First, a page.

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Picture of Caitlan Carroll

Medical training covers very little on how to confront dying and death with their patients and their families. Marketplace's Caitlan Carroll visits the San Diego Hospice and the Institute for Palliative Medicine, where they are training physicians on how to tailor care around patients' last wishes.

Picture of Peter Lipson

I was a bit torn when trying to figure out how to approach this piece. A reader emailed me about an article in the Huffington Post, and there is so much wrong with it that I felt overwhelmed. My solution is to focus on a few of the problems that can help illuminate broader points.

Picture of Barbara Feder Ostrov

I’ve been thinking lately about what we can learn from culture clashes within groups of people living with various diseases. Patient groups aren’t monoliths, but sometimes they’re covered as if they are. Journalists don’t always distinguish between people with Type 1 and Type 2 diabetes, for example. That’s a bigger deal than you might think.
Picture of William Heisel

Everybody has worked with a jerk. Someone who steals credit for your work. Someone who berates their employees behind closed doors but turns on the smiles for the executives. Someone who is loathe to admit a mistake.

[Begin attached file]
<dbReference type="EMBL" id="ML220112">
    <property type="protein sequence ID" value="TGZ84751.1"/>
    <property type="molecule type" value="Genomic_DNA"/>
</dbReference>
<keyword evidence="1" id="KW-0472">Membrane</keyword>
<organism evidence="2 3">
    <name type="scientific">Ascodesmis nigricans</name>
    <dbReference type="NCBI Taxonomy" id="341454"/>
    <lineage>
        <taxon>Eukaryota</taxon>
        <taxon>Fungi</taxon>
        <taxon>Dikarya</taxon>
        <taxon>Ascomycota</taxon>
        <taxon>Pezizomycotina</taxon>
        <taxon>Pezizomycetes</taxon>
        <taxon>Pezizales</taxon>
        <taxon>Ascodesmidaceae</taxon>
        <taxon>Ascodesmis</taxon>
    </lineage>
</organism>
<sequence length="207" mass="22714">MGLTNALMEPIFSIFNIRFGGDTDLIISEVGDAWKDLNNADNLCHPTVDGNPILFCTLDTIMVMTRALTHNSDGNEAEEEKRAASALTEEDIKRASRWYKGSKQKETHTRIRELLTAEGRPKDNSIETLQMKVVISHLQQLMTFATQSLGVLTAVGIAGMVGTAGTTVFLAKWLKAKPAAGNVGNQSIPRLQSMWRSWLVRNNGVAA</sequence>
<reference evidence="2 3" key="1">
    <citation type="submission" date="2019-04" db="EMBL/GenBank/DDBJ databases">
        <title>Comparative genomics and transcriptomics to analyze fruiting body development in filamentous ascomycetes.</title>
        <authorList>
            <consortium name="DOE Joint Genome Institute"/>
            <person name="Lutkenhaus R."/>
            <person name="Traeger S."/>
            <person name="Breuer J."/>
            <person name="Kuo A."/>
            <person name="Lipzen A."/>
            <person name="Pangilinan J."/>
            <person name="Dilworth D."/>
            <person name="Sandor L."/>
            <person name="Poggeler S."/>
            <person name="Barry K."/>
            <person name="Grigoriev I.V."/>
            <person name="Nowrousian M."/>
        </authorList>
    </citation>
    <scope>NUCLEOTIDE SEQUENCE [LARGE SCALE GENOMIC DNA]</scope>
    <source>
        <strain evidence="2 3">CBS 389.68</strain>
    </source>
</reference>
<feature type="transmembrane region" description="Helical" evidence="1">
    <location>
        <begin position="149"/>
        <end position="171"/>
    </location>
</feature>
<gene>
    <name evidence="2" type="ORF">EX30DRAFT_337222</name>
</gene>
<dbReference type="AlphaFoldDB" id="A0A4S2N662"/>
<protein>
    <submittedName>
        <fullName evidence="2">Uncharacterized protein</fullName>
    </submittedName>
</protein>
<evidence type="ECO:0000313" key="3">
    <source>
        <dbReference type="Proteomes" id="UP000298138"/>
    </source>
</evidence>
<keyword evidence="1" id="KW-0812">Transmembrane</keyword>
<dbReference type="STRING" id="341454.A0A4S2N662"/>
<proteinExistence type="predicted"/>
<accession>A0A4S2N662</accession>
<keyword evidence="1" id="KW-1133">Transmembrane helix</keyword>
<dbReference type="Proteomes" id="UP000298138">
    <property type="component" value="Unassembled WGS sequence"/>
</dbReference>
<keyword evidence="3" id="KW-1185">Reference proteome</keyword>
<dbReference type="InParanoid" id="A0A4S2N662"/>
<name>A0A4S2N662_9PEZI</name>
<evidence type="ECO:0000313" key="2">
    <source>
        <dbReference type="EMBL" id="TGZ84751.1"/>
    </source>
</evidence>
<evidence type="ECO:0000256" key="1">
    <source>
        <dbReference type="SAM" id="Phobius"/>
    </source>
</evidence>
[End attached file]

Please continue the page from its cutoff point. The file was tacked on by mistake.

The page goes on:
When that jerk is a physician, the consequences are steeper than bruised egos or misbegotten bonus pay. Patients can end up with the wrong medication. Surgery can be performed on the wrong organ. Someone who had an excellent chance at surviving a disease can be dead in seconds.

Picture of Rong  Xiaoqing

Last May was a big month for the Asian community. It was Asian and Pacific Islander Heritage Month, but was also the National Hepatitis B Awareness Month.

The prevalence of hepatitis B among Asians Americans is stunningly high—15% compared to 0.5% for average Americans. So there were many educational workshops and screenings offered by various organizations and institutions in the community through the month.

Picture of William Heisel

If relative risk is the guy that drug companies always want to have at the party, absolute risk is the guy who never gets invited, the total buzz kill, the guy who showed up with someone’s cousin once in a bad outfit and ended up mumbling to himself in the corner about how everything would be better if people just listened to him.

Picture of Peter Lipson

Dr. Lipson writes his own blog called White Coat Underground, contributes and helps edit at Science-Based Medicine, and contributes to The Science Business Blog at Forbes.com where this piece originally appeared.

Picture of Adriana Venegas-Chavez

Primary care may give way to specialization

Picture of Adriana Venegas-Chavez

Part 2: Researchers trying to find why people with disease fail to act against it. 

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